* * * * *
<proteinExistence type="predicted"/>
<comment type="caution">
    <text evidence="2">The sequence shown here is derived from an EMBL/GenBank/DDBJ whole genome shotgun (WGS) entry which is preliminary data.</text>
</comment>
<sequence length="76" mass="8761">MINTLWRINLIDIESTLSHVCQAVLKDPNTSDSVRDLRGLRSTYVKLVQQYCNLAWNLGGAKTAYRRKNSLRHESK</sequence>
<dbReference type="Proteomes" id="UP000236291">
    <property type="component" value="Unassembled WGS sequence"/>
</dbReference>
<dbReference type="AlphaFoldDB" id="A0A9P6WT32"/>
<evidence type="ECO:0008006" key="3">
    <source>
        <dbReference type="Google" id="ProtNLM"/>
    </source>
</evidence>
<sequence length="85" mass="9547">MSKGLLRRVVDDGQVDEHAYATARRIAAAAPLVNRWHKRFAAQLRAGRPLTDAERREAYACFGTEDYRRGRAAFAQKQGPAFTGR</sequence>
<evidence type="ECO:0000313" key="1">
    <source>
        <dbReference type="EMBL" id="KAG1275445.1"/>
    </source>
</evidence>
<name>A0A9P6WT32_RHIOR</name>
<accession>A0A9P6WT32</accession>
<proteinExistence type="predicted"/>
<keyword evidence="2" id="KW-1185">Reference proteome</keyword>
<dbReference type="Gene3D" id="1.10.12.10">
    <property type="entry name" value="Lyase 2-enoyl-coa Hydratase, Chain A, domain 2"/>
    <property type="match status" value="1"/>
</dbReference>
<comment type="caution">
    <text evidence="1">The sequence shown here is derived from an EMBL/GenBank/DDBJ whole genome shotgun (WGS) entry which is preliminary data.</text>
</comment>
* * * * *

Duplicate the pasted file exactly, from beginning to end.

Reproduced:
<proteinExistence type="predicted"/>
<comment type="caution">
    <text evidence="2">The sequence shown here is derived from an EMBL/GenBank/DDBJ whole genome shotgun (WGS) entry which is preliminary data.</text>
</comment>
<sequence length="76" mass="8761">MINTLWRINLIDIESTLSHVCQAVLKDPNTSDSVRDLRGLRSTYVKLVQQYCNLAWNLGGAKTAYRRKNSLRHESK</sequence>
<dbReference type="Proteomes" id="UP000236291">
    <property type="component" value="Unassembled WGS sequence"/>
</dbReference>
<dbReference type="AlphaFoldDB" id="A0A9P6WT32"/>
<evidence type="ECO:0008006" key="3">
    <source>
        <dbReference type="Google" id="ProtNLM"/>
    </source>
</evidence>
<sequence length="85" mass="9547">MSKGLLRRVVDDGQVDEHAYATARRIAAAAPLVNRWHKRFAAQLRAGRPLTDAERREAYACFGTEDYRRGRAAFAQKQGPAFTGR</sequence>
<evidence type="ECO:0000313" key="1">
    <source>
        <dbReference type="EMBL" id="KAG1275445.1"/>
    </source>
</evidence>
<name>A0A9P6WT32_RHIOR</name>
<accession>A0A9P6WT32</accession>
<proteinExistence type="predicted"/>
<keyword evidence="2" id="KW-1185">Reference proteome</keyword>
<dbReference type="Gene3D" id="1.10.12.10">
    <property type="entry name" value="Lyase 2-enoyl-coa Hydratase, Chain A, domain 2"/>
    <property type="match status" value="1"/>
</dbReference>
<comment type="caution">
    <text evidence="1">The sequence shown here is derived from an EMBL/GenBank/DDBJ whole genome shotgun (WGS) entry which is preliminary data.</text>
</comment>